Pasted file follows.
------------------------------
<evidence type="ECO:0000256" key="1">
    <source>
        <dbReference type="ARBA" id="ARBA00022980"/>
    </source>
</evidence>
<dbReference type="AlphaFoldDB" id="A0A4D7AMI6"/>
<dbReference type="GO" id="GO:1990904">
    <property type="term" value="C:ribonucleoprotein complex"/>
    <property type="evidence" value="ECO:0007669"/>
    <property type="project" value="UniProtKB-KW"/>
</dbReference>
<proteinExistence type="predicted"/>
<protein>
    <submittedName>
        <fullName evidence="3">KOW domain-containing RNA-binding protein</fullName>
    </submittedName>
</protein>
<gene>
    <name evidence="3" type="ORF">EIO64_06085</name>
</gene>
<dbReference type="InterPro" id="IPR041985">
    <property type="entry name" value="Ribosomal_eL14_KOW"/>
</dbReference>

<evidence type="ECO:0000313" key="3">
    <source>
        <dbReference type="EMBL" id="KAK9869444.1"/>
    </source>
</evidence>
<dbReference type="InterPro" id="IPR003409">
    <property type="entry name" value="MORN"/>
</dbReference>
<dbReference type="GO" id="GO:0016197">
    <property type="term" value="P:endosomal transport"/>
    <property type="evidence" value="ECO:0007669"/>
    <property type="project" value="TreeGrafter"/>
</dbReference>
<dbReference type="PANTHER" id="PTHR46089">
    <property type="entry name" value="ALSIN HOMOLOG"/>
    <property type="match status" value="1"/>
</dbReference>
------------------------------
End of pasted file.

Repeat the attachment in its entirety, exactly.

<evidence type="ECO:0000256" key="1">
    <source>
        <dbReference type="ARBA" id="ARBA00022980"/>
    </source>
</evidence>
<dbReference type="AlphaFoldDB" id="A0A4D7AMI6"/>
<dbReference type="GO" id="GO:1990904">
    <property type="term" value="C:ribonucleoprotein complex"/>
    <property type="evidence" value="ECO:0007669"/>
    <property type="project" value="UniProtKB-KW"/>
</dbReference>
<proteinExistence type="predicted"/>
<protein>
    <submittedName>
        <fullName evidence="3">KOW domain-containing RNA-binding protein</fullName>
    </submittedName>
</protein>
<gene>
    <name evidence="3" type="ORF">EIO64_06085</name>
</gene>
<dbReference type="InterPro" id="IPR041985">
    <property type="entry name" value="Ribosomal_eL14_KOW"/>
</dbReference>

<evidence type="ECO:0000313" key="3">
    <source>
        <dbReference type="EMBL" id="KAK9869444.1"/>
    </source>
</evidence>
<dbReference type="InterPro" id="IPR003409">
    <property type="entry name" value="MORN"/>
</dbReference>
<dbReference type="GO" id="GO:0016197">
    <property type="term" value="P:endosomal transport"/>
    <property type="evidence" value="ECO:0007669"/>
    <property type="project" value="TreeGrafter"/>
</dbReference>
<dbReference type="PANTHER" id="PTHR46089">
    <property type="entry name" value="ALSIN HOMOLOG"/>
    <property type="match status" value="1"/>
</dbReference>